The Frequency and Clinical Features of Hypersensitivity Reactions to Antiepileptic Drugs in Children: A Prospective Study Guvenir H, Dibek Misirlioglu E, Civelek E. J Allergy Clin Immunol Pract. 2018;6(6):2043-2050.
BACKGROUND: Antiepileptic drugs (AEDs) can cause hypersensitivity reactions during childhood. Studies report a wide clinical spectrum of reactions with AED use, ranging from a mild rash to severe cutaneous reactions. To determine the prevalence and clinical features of AED hypersensitivity reactions during childhood. Patients in our pediatric neurology clinic who were prescribed an AED for the first time between November 2015 and November 2016 were monitored and those who developed skin rash during this period were evaluated. A total of 570 patients were evaluated. The median age of the patients was 8.86 (interquartile range, 4.2-13.7) years, and 55.8% (318) of patients were male. The most frequently used AEDs were valproic acid (42%, n = 285) and carbamazepine (20.4%, n = 116). Hypersensitivity reactions to AEDs developed in 5.4% of patients. Of these patients, 71% (29) had cutaneous drug reactions and 29% (9) had severe cutaneous drug reactions; 61.3% (19) were using aromatic AEDs, and the leading suspected AED was carbamazepine (45.2%). Comparison of patients who did and did not develop AED hypersensitivity showed that hypersensitivity was more frequent among patients who were younger than 12 years, who used aromatic AEDs, or who used multiple AEDs. In addition, according to regression analysis results, aromatic AED use significantly increased the risk of AED hypersensitivity ( P < .001).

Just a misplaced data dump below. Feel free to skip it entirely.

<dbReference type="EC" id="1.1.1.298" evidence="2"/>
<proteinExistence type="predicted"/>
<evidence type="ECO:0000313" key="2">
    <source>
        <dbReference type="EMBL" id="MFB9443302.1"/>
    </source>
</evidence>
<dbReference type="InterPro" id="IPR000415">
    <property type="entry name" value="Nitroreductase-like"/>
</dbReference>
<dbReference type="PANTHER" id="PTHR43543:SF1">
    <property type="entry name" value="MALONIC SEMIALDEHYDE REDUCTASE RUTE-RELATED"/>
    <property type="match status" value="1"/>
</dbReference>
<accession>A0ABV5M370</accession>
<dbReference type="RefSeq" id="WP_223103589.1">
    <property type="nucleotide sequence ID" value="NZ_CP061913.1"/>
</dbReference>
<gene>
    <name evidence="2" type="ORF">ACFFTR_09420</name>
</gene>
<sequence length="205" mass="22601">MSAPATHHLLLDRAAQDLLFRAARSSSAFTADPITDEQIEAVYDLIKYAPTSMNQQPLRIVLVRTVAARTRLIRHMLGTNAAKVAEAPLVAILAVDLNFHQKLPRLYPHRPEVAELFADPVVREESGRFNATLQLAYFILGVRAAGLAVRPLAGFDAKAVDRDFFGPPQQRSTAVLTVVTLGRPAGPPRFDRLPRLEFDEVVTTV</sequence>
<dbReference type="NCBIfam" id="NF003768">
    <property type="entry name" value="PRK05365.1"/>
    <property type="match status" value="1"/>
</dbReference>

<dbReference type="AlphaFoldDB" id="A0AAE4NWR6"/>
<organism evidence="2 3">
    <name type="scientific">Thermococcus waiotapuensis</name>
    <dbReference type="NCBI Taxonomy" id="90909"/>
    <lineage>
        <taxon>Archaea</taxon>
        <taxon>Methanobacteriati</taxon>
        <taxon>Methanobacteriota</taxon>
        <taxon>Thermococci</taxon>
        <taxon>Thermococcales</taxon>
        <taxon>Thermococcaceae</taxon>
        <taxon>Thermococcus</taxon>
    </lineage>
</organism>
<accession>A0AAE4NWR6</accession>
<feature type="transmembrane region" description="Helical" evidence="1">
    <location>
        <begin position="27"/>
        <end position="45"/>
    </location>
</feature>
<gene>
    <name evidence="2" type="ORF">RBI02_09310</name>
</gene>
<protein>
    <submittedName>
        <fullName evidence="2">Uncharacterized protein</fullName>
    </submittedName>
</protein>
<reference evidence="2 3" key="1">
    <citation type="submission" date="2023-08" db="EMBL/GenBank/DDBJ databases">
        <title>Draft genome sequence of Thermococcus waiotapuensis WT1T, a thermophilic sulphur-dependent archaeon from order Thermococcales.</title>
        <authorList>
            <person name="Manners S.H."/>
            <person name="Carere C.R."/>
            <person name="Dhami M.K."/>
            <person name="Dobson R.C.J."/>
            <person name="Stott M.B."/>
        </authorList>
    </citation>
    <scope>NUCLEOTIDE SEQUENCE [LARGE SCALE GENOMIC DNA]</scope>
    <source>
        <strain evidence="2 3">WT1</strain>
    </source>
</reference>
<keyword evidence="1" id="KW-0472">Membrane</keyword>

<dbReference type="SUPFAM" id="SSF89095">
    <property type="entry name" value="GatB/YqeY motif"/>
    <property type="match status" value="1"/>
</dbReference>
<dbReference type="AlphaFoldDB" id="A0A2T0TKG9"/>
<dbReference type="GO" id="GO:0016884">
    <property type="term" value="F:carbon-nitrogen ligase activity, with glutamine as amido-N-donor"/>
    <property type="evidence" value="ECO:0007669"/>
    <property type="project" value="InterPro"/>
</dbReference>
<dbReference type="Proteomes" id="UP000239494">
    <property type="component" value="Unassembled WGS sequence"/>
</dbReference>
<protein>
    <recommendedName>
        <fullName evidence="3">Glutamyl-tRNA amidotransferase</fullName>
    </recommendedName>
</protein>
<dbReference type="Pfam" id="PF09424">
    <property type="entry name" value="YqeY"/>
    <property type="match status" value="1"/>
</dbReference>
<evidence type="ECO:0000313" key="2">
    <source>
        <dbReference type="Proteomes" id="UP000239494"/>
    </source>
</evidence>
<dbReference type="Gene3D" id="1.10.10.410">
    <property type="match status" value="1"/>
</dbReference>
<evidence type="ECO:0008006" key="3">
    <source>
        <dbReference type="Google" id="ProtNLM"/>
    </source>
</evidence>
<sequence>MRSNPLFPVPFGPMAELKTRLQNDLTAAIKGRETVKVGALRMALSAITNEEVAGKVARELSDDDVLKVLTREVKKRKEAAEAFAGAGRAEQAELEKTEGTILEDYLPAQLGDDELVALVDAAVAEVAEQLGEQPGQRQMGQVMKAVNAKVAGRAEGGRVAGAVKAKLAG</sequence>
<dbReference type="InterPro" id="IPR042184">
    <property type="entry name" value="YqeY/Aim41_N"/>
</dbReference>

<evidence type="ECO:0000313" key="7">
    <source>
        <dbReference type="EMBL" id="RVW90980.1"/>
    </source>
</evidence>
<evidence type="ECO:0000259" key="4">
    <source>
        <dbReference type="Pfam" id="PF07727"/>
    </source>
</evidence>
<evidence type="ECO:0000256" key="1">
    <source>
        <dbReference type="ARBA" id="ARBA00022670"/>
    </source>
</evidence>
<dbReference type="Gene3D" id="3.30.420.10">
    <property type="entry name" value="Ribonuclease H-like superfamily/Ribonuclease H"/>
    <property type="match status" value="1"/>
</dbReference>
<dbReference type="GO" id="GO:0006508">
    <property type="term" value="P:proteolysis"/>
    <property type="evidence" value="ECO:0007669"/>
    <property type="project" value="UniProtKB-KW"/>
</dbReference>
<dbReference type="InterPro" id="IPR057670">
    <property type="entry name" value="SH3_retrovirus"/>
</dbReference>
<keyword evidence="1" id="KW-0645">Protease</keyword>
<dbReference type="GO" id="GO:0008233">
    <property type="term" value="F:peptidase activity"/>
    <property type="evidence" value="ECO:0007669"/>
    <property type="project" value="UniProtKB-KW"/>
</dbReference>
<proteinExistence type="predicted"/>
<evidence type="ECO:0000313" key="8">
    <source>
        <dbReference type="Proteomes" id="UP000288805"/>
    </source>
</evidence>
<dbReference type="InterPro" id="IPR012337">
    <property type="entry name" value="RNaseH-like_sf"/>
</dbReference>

CONCLUSIONS: Although allergic reactions to AEDs are rare, they are of significance because they can cause life-threatening severe cutaneous drug reactions. Therefore, patients receiving AEDs, especially aromatic AEDs, must be monitored closely.
Stevens-Johnson Syndrome and Toxic Epidermal Necrolysis With Antiepileptic Drugs: An Analysis of the US Food and Drug Administration Adverse Event Reporting System Borrelli EP, Lee EY, Descoteaux AM, Kogut SJ, Caffrey AR. Epilepsia. 2018;59(12):2318-2324. Stevens-Johnson syndrome (SJS) and toxic epidermal necrolysis (TEN) are rare and potentially fatal adverse skin reactions that are most commonly triggered by certain medications. One class of medications that has been highly associated with SJS/TEN reactions is antiepileptic drugs (AEDs). We sought to quantify the risk of SJS/TEN associated with AEDs as a class, as well as individual AEDs, in the United States. An analysis was performed of the US Food and Drug Administration Adverse Event Reporting System from July 2014 through December 2017. Rates of SJS/TEN were calculated for each AED compared with all other non-AEDs. Reporting odds ratios (RORs), proportional reporting ratios (PRRs), and 95% confidence intervals (CIs) were calculated using OpenEpi. With 198 reports, AEDs had more reports of SJS/TEN than any other medication class. The AEDs as a class had an ROR of 8.7 (95% CI, 7.5-10.2) and a PRR of 8.7 (95% CI, 7.5-10.2) compared with all other non-AEDs. The AEDs with the highest risk estimates were zonisamide (ROR, 70.2; 95% CI, 33.1-148.7; PRR, 68.7; 95% CI, 32.9-143.5), rufinamide (ROR, 60.0; 95% CI, 8.3-433.5; PRR, 58.9; 95% CI, 8.4-411.5), clorazepate (ROR, 56.0; 95% CI, 7.8-404.1; PRR, 55.1; 95% CI, 7.8-385.0), lamotrigine (ROR, 53.0; 95% CI, 43.2-64.9; PRR, 52.2; 95% CI, 42.7-63.7), phenytoin (ROR, 26.3; 95% CI, 15.5-44.7; PRR, 26.1; 95% CI, 15.4-44.2), and carbamazepine (ROR, 24.5; 95% CI, 16.0-37.5; PRR, 24.3; 95% CI, 16.0-37.1).
SIGNIFICANCE: Although AEDs as a class were associated with 9 times the risk of SJS/TEN compared with non-AEDs, there were 6 AEDs with risk estimates greater than 20. Increased awareness of this risk among both prescribers and patients, particularly variations in risk among different AEDs, along with education on early recognition of SJS/TEN signs/symptoms, may help mitigate the number and severity of these adverse events.